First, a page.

Table of Contents
Geometry

Volume 2014, Article ID 931319, 10 pages

http://dx.doi.org/10.1155/2014/931319
Research Article

A Local Classification of Some Special -Metrics of Constant Flag Curvature

College of Mathematics and Information Science, Henan Normal University, Xinxiang 453007, China

Received 7 May 2014; Accepted 18 July 2014; Published 17 August 2014

Academic Editor: Giovanni Calvaruso

Copyright © 2014 Hongmei Zhu. This is an open access article distributed under the Creative Commons Attribution License, which permits unrestricted use, distribution, and reproduction in any medium, provided the original work is properly cited.

Abstract

We classify some special Finsler metrics of constant flag curvature on a manifold of dimension .

1. Introduction

One of the important problems in Finsler geometry is to study and characterize Finsler metrics of constant flag curvature, which is the generalization of sectional curvature in Riemannian geometry. The local structure of Finsler metrics of constant flag curvature has been historically mysterious and their classification seems to be far from being solved.

The -metrics are an important class of Finsler metrics including Randers metrics as the simplest class. By making use of navigation problem, Bao et al. gave a local classification of Randers metrics with constant flag curvature [1]. Recently, Zhou has classified that the -metrics with constant flag curvature in the following form, are locally projectively flat [2].

Lately, Shen and Zhao have studied projectively flat -metrics where is a constant and is a nonzero constant, and they proved such projectively flat Finsler metrics with constant flag curvature must be locally Minkowskian [3]. Hence, one natural problem is to consider the classification of such metrics with constant flag curvature. In this paper, we prove the following rigidity result.

Theorem 1. Let , where the 1-form is nonzero, is a constant, and is a nonzero constant, be an -metric on a manifold of dimension . Suppose that is of constant flag curvature; then it must be locally Minkowskian.

2. Preliminaries

Let be a Finsler metric on an -dimensional manifold and the geodesic coefficients of , which are defined by For any and , the Riemann curvature is defined by

-metrics were first introduced by Matsumoto [4]. They are expressed in the following form: where is a Riemannian metric and is a 1-form. is a smooth positive function satisfying

For any flag , where , the flag curvature is defined by When is Riemannian, is independent of . It is just the sectional curvature of in Riemannian geometry. is said to be of scalar curvature if, for any , the flag curvature is independent of containing that is equivalent to the following system of equations in a local coordinate system in , If is a constant, then is said to be of constant flag curvature.

Let where “” denotes the covariant derivative with respect to the Levi-Civita connection of . Clearly is closed if and only if . Moreover, we denote where and . Let and be the geodesic coefficients of and , respectively. Then we have the following.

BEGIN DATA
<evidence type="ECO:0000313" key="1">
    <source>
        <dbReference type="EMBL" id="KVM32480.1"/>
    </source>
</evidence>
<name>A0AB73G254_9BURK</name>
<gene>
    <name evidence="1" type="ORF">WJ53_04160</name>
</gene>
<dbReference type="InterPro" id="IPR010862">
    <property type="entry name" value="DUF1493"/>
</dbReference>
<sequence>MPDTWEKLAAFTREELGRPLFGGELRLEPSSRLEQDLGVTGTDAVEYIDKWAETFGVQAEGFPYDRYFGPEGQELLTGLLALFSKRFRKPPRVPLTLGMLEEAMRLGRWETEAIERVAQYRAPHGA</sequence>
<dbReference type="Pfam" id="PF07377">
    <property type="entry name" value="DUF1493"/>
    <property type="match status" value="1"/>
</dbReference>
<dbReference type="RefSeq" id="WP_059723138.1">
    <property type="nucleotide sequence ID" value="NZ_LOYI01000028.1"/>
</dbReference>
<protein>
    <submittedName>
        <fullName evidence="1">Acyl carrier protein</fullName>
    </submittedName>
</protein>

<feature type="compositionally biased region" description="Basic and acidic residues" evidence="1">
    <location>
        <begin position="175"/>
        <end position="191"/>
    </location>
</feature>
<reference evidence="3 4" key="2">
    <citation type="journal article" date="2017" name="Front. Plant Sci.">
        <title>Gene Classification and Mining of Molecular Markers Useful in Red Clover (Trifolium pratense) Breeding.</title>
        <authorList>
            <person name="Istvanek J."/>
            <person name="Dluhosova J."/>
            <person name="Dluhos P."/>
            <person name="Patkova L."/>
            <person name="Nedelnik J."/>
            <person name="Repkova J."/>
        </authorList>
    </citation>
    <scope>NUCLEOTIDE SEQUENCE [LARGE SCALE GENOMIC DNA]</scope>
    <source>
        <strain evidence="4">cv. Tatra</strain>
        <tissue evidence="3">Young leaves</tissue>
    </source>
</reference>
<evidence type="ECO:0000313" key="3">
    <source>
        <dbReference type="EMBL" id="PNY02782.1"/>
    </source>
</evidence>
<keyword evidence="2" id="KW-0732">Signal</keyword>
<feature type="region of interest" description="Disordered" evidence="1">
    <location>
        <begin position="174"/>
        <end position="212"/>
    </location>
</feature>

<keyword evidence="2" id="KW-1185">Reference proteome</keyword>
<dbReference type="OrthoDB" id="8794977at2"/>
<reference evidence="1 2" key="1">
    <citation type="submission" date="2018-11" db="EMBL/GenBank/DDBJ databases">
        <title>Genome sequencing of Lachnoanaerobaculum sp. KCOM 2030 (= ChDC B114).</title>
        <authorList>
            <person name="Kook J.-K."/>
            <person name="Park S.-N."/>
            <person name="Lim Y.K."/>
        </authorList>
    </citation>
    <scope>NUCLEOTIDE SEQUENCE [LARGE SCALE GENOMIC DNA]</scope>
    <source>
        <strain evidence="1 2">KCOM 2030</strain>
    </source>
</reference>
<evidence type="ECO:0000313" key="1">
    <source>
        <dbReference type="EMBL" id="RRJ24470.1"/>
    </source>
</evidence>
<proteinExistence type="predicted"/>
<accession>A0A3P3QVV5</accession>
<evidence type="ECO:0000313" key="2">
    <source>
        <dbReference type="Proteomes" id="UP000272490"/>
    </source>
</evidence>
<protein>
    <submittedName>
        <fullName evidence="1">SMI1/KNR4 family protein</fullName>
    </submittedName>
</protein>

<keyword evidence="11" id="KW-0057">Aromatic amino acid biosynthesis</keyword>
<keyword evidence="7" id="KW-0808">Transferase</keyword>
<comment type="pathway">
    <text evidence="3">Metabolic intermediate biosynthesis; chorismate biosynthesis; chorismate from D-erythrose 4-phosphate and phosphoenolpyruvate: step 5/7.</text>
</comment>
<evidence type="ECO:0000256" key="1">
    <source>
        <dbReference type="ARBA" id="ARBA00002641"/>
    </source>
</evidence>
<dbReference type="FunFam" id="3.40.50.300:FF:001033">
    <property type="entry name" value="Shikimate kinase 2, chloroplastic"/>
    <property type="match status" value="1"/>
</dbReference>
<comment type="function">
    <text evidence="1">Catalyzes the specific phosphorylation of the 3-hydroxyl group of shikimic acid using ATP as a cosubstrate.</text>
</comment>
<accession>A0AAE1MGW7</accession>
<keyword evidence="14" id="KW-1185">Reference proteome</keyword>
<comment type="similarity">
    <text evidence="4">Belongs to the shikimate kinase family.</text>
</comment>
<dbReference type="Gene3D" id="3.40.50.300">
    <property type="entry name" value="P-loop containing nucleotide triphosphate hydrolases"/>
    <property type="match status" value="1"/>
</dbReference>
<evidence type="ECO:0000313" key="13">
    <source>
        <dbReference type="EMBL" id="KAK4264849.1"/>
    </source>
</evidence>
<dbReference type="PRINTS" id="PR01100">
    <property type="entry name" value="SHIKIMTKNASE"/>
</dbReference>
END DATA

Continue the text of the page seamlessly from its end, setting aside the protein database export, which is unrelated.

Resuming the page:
Lemma 2 (see [5]). For an -metric , , the geodesic coefficients are given by where Here and .

Let , ; one has the following.

Proposition 3 (see [6]). For any -metric , , the Riemannian curvature is given by where

Proposition 4 (see [6]). For an -metric , the Ricci curvature of is related to the Ricci curvature of by where

Remark 5. In Proposition 4, we have corrected some terms in the formulas for coefficients and , which are not printed.

Definition 6 (see [7]). Let where are the spray coefficients of . The tensor is called Douglas tensor. A Finsler metric is called Douglas metric if the Douglas tensor vanishes.

Note that an -metric is a Douglas metric if and only if holds for some scalar function [8].

Definition 7 (see [7]). Put where . Then is a tensor on . it is called the Weyl curvature tensor.

It is Hilbert’s fourth problem in the regular case to study and characterize Finsler metrics on an open domain whose geodesics are straight lines. Finsler metrics with this property are called projectively flat metrics. A famous theorem of Douglas is in the following.

Theorem 8 (see [9]). A Finsler metric on a manifold (dim ) is locally projectively flat if and only if and .

3. Proof of Theorem 1

In this section, we will prove Theorem 1. First, we will study the following lemma, because Lemma 4.1 [3] is found to have some wrong. For example, when , does not satisfy the definition of -metrics at .

Lemma 9. is a Finsler metric if and only if one of the following holds.(a)If , then and .(b)If , then and ,where , for any .

Proof. Let

Direct computations yield From the definition of , we know that, for all , must satisfy That is, Particularly, when and , it is easy to see that

Now we first discuss the second inequality of (22). It is equivalent to the following two cases.

Let ; it is easy to see that and are quadratic functions with respect to .

Case 1. When (I).

By the graph of quadratic function and (23), we find that there is no such that and always hold for all .Consider (II) .

By the graph of quadratic function and (23), we conclude the same result with (I).

In any case, Case 1 cannot exist for all .

Case 2. When (III).

By the graph of quadratic function and (23), the above system of inequality always holds if and only if .Consider (IV) .

Similarly, the above system of inequality always holds if and only if .

In the following, we will discuss the condition satisfying the first inequality of (22). Since

let .Consider (1) .